2005
DOI: 10.1016/j.jaad.2005.04.010
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Treatment of cutaneous calcinosis in CREST syndrome by extracorporeal shock wave lithotripsy

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Cited by 61 publications
(34 citation statements)
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“…The biological mechanism of action after a shock-wave (ie, after the ultra-short physical stress and strain) is still unknown to large extent. It appears that the principle of action is so universal that a multitude of very different indications like musculoskeletal diseases (calcaneal spur, tennis-elbow, golf-arm, lime-shoulder) (Wang et al 2006), orthopedics (pseudarthrosis) (Siebert and Buch 1997), chronic skin lesions (ulcus cruris) and burnings (Sparsa et al 2005; Schaden et al 2006) respond positively to shock wave therapy. Biological reactions of liberation of different agents (measured by immunohistochemistry) such as VEGF (vascular endothelial growth factor), eNOS (endothelial nitric oxide synthase) and PCNA (proliferating cell nuclear antigen) are reported (Wang et al 2006).…”
Section: Introductionmentioning
confidence: 99%
“…The biological mechanism of action after a shock-wave (ie, after the ultra-short physical stress and strain) is still unknown to large extent. It appears that the principle of action is so universal that a multitude of very different indications like musculoskeletal diseases (calcaneal spur, tennis-elbow, golf-arm, lime-shoulder) (Wang et al 2006), orthopedics (pseudarthrosis) (Siebert and Buch 1997), chronic skin lesions (ulcus cruris) and burnings (Sparsa et al 2005; Schaden et al 2006) respond positively to shock wave therapy. Biological reactions of liberation of different agents (measured by immunohistochemistry) such as VEGF (vascular endothelial growth factor), eNOS (endothelial nitric oxide synthase) and PCNA (proliferating cell nuclear antigen) are reported (Wang et al 2006).…”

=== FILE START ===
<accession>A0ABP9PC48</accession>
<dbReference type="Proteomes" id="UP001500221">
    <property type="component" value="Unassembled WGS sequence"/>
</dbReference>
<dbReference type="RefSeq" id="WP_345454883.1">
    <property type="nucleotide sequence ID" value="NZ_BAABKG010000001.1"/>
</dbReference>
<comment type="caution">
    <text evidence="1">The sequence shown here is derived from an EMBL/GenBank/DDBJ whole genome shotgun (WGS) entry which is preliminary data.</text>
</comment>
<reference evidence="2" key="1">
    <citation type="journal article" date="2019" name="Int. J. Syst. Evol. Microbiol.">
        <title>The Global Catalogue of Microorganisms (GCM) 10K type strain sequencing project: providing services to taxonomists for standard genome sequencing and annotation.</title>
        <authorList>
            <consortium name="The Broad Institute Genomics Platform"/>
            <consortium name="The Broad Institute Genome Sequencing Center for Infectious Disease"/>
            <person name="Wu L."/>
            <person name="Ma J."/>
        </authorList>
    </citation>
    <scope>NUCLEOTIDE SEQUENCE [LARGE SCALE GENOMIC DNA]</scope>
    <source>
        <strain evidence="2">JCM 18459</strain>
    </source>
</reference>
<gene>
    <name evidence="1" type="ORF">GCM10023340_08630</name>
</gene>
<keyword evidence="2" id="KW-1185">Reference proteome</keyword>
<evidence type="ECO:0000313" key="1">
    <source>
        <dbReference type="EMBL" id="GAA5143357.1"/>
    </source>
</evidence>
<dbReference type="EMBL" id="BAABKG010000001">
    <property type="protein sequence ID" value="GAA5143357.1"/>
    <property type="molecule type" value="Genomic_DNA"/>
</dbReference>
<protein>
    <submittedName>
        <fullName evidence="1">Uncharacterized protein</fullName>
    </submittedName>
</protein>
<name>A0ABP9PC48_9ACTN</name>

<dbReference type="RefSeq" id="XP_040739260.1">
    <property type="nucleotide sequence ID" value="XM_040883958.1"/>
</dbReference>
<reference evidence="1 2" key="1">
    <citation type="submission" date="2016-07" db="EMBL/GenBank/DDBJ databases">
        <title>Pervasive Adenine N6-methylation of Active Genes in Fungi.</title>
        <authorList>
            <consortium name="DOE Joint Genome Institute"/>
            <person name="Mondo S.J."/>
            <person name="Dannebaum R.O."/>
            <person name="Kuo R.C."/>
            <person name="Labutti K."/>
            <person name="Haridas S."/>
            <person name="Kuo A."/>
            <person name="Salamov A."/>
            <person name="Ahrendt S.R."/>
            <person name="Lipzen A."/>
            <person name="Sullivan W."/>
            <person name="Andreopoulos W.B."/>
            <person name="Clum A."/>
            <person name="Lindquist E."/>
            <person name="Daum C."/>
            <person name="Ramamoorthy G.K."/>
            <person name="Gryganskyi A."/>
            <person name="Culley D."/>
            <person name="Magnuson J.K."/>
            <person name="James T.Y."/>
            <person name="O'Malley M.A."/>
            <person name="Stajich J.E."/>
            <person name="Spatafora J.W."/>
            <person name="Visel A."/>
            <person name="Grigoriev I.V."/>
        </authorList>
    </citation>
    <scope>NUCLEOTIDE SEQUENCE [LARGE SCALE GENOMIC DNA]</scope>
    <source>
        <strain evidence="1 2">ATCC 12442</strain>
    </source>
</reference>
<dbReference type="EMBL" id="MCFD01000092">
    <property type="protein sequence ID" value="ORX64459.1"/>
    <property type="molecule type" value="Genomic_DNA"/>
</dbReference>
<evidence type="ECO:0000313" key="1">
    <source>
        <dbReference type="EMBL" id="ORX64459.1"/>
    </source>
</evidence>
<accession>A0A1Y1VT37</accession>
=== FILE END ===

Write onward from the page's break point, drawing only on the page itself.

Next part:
Section: Introductionmentioning
confidence: 99%
“…The principle of action, that ESW induces self-regenerating processes within the healthy tissue surrounding the focus of affliction, appears to be universal. A multitude of very different indications like musculoskeletal diseases (calcaneal spur, tennis-elbow, golf-arm, lime-shoulder; Wang et al 2006), orthopedics (pseudarthrosis; Siebert and Buch 1997), chronic skin lesions (ulcus cruris) and burnings (Sparsa et al 2005; Schaden et al 2006) respond positively to shock wave therapy. Shock waves are also effective as a means to increase local blood circulation and metabolism.…”
Section: Introductionmentioning
confidence: 99%
“…The number of isolated cases reported that were treated empirically and no organized trial has highlighted the absence of an effective and codified treatment for CC. [8][9][10][11][12][13][14][15][16][17][18][19][20][21][22][23] The following agents have been prescribed: diltiazem, 11 aluminum hydroxide, 12 sodium thiosulfate, 13 colchicine, 14 edathamil, 15 intravenous immunoglobulins, 16 carbon-dioxide laser, 17 warfarin, 18 minocycline, 19 or bisphosphonates, 20-23 achieving variable efficacy and causing significant side effects. Excision of CC that are painful or a source of disability is sometimes proposed, but the topography (distal and periarticular site for SSC) and the extent of the lesions (CVI) can render surgical management difficult.…”
Section: Discussionmentioning
confidence: 99%
“…Moreover, treatment benefit lasted at least 2 years after the last ESWL session. 6 Currently, in dermatology, ESWL efficacy for the treatment of dermatomyositis or SSC has been reported only for isolated cases 8,9 but no objective evaluation of outcome (CC area, VAS pain score) was made. In addition, no systematic radiologic monitoring was conducted and the ESWL protocol (power used per CC, number of sessions) was not standardized.…”
Section: Discussionmentioning
confidence: 99%
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